The researchers also conducted a gene expression analysis to investigate how instructions in trichome DNA are converted into the plant's biochemical products. They found that stalked trichomes were strongly geared toward making cannabidiolic acid (CBDA).
Law Enforcement Investigation
The 2018 Farm bill defined hemp as cannabis containing less than 0.3% TCH and removed hemp from the controlled substances list. As many as 18 states have declared marijuana legal, while another 33 states have made medical marijuana legal. These legal changes have created forensic laboratories across the United States. These laboratories implement quantitive analytical methods to help treat cannabis crops, help determine between seizures are marijuana or hemp, and study the internal structures of cannabis biochemical factories that indicate the potency of cannabis.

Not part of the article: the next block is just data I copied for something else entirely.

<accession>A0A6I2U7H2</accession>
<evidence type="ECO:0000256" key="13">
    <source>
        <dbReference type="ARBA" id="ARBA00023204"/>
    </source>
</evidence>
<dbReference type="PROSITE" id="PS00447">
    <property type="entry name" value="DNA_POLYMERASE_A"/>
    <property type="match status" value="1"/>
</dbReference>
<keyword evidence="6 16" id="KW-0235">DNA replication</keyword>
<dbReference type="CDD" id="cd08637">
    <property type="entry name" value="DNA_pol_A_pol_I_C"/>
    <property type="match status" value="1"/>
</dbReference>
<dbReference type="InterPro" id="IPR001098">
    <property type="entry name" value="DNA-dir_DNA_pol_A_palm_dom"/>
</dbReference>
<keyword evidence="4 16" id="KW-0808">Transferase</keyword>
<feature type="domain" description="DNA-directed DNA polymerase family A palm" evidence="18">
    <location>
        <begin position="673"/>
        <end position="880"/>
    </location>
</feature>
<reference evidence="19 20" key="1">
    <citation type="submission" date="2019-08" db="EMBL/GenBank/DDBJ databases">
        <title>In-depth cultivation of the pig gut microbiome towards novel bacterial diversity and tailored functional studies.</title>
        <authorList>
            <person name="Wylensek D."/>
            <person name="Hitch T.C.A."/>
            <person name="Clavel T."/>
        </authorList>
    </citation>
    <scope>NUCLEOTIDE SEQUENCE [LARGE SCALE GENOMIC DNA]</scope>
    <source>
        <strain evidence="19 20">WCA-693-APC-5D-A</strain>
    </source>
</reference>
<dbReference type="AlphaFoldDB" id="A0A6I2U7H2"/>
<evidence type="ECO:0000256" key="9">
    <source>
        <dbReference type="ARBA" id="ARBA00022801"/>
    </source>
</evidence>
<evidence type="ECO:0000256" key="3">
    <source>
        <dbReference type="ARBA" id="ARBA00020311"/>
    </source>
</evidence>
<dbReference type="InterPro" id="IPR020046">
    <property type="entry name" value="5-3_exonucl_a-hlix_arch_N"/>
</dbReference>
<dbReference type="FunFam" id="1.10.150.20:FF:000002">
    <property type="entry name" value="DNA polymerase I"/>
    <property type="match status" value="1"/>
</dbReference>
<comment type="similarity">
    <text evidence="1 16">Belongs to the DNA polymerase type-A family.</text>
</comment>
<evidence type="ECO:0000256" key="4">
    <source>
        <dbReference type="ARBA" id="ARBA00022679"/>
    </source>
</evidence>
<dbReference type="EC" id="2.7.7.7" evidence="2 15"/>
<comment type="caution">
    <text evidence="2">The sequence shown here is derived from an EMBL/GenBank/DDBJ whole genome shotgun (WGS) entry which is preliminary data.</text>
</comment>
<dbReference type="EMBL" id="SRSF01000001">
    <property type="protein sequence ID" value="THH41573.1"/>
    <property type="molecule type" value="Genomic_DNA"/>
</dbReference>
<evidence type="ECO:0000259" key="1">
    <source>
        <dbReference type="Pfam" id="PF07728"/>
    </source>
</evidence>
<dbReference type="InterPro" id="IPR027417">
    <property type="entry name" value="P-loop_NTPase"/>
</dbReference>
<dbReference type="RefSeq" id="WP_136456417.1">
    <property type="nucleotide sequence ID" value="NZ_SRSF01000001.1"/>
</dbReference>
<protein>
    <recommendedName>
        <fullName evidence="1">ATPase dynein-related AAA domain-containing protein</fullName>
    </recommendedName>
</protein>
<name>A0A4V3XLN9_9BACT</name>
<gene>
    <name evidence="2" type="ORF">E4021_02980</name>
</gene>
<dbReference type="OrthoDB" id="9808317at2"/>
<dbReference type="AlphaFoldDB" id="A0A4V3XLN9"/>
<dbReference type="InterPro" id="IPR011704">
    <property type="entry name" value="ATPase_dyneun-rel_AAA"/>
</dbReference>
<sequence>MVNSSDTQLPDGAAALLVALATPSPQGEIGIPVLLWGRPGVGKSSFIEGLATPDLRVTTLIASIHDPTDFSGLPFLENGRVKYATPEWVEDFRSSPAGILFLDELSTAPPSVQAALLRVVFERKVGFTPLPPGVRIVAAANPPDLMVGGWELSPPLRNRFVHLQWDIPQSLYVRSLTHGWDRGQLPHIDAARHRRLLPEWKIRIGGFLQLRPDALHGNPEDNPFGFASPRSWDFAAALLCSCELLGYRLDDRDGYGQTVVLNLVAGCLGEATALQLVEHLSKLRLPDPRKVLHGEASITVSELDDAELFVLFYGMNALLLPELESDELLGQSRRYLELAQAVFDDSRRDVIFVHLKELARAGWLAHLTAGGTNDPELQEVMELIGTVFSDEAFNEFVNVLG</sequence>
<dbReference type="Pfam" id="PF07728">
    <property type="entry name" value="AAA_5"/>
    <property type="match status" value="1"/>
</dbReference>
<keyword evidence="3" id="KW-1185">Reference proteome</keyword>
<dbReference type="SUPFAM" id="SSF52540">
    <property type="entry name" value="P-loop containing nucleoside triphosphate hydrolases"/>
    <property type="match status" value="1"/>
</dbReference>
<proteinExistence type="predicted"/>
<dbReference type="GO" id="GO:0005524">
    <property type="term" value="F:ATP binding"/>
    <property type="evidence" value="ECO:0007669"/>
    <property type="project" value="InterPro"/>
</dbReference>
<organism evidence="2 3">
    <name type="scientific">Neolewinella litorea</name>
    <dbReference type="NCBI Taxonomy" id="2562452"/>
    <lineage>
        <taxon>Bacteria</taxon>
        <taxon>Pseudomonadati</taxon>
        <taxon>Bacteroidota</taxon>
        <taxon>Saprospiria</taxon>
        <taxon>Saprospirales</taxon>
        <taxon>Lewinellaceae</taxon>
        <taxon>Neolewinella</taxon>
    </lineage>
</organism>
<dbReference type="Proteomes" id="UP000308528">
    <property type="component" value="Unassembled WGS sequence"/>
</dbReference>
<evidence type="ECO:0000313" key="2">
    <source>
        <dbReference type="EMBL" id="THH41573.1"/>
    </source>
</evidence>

There are four groups of cannabis generally categorized:
However, the taxonomic classification among these proposed species remains a debated issue. Further complicating matters is the legal distinction between help and drug (narcotic) type cannabis.
Cannabis is one of the most common drugs submitted to crime laboratories across the United States. Due to how similar hemp and cannabis are to one another to the naked eye, crime labs across the country are learning how to distinguish between marijuana from hemp. In order to differentiate between the two after a seizure, crime labs now employ the same procedures as those used in labs to document potency.
Cannabis farming has opened more avenues and new fields for microscopy. As the demand for cannabis products grows, the need for new, innovative microscopy techniques to help ensure quality, potency, and safety for consumers worldwide grows alongside this exciting field of study.